Hawaii to Allow DoD to Start Removing Fuel from Red Hill Pipelines

October 8, 2022 8:26 AM - Updated: October 9, 2022 11:21 PM
Secretary of Defense Lloyd Austin is briefed on the current status of defueling operations at Red Hill Bulk Fuel Storage Facility by U.S. Navy Rear Adm. John Wade, commander, Joint Task Force-Red Hill, on Sept. 30, 2022. DOD Photo

The Hawaii Department of Health cleared the Department of Defense to defuel three pipelines at the Red Hill Bulk Fuel Storage Facility — one of the beginning phases in the DoD’s plan to remove all fuel from the site.

The health department announced that it would conditionally approve the pipeline defueling phase of the DOD’s plan on Friday, according to a news release. The Navy will begin removing fuel from the three pipelines in the next week.

“The Department of Health is focused on ensuring the Navy defuels Red Hill safely,” Deputy Director of Environmental Health Kathleen Ho said in the statement. “DOH staff completed a careful review of the unpacking plan, observed spill response drills, and required additional environmental control measures be put into place before unpacking can begin. We continue to push for the defueling and closure of the Red Hill facility to happen as quickly as possible with safety as our first priority.”

There are approximately 1.08 million gallons of fuel remaining in pipes in the facility, USNI News previously reported. One line has approximately 220,000 gallons of fuel, one has 170,000 and the third has 690,000.

The DoD will perform the pipe defueling in four phases, starting with pre-operation planning followed by valve maintenance and pressure equalization. The DoD will use gravity-down draining to remove the fuel.

Each pipe will need two to three hours to drain, USNI News previously reported. Removing the fuel via a vacuum truck will take three to five days.

It is unclear where the fuel will go, Lene Ichinotsubo, acting program manager for the solid and hazardous waste branch of the Hawaii Health Department told Honolulu Civil Beat. The Navy mentioned a location on the West Coast or an undisclosed location on Oahu, Ichinotsubo said.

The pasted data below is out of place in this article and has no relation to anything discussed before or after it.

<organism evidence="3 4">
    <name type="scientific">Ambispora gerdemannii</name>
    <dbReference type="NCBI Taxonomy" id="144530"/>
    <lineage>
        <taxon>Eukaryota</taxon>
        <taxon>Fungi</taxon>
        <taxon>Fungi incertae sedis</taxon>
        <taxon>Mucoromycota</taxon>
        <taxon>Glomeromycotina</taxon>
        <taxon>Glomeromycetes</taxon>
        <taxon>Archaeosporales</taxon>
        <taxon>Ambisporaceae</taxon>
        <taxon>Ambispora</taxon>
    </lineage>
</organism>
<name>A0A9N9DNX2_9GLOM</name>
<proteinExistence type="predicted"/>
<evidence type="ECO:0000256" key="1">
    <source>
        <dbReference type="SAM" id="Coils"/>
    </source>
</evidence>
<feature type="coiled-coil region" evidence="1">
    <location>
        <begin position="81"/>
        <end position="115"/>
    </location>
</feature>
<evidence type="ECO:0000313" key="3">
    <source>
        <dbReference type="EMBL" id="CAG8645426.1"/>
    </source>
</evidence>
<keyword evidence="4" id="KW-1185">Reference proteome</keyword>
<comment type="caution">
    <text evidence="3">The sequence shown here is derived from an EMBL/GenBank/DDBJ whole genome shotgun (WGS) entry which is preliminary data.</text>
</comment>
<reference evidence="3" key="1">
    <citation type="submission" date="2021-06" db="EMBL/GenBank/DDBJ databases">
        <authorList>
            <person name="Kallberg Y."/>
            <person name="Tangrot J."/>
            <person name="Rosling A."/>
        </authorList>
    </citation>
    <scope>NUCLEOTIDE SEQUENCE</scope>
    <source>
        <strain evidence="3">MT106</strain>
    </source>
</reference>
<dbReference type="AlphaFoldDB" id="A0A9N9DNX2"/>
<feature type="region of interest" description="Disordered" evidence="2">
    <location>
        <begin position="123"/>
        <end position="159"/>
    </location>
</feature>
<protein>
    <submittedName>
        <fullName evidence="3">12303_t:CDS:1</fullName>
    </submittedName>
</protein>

U.S. Indo-Pacific Command commander Adm. John Aquilino did not detail in July where the fuel would go once it’s removed from Red Hill.

According to the initial defueling plan, marine ship diesel fuel, which accounts for about 12.5 million gallons of the fuel, and 63 million gallons of aviation jet fuel, will be used in Hawaii. The West Coast will receive the remaining 30 million gallons of aviation jet fuel.

In approving the pipe defueling, the Hawaii Health Department laid out five steps that the Navy must follow, according to the conditional approval letter signed by Ho.

The first requirement is that the Department of Defense responds to any outstanding health department requests and that the DoD shows how it sealed off the drains. The Navy will also host the health department for a site visit before it defuels the pipes and complete training for those workers completing the defueling.

The Hawaii Health Department also laid out steps for spill prevention, which included completed training, a site visit and protecting pathways that lead to the drinking water aquifer, according to the health department’s release.

The announcement comes shortly after a visit by Defense Secretary Lloyd Austin, who met with Rear Adm. John Wade, commander of the Joint Task Force – Red Hill, in Hawaii and toured the facility.

“Defueling and closing Red Hill is the right thing to do – for our service members, our families, the people of Hawaii, the environment and our national security,” Austin said in a release about his visit. “We are moving out and will defuel this facility as quickly and safely as possible. I am confident that Rear Adm. Wade will effectively lead this important effort and that he will work closely with the Hawaii Department of Health, the Environmental Protection Agency, and the community.”

The DoD continues to update its plan to remove the entirety of Red Hill’s fuel. The Pentagon most recently laid out a potential plan that would allow it to shrink the amount of time it would need to remove all fuel – the final phase of the defueling plan – from 120 days to 30 days. The plan had already been shortened by six months so that defueling would end by July 2024 rather than December 2024.

Heather Mongilio

Heather Mongilio

Heather Mongilio is a reporter with USNI News. She has a master’s degree in science journalism and has covered local courts, crime, health, military affairs and the Naval Academy.
Follow @hmongilio

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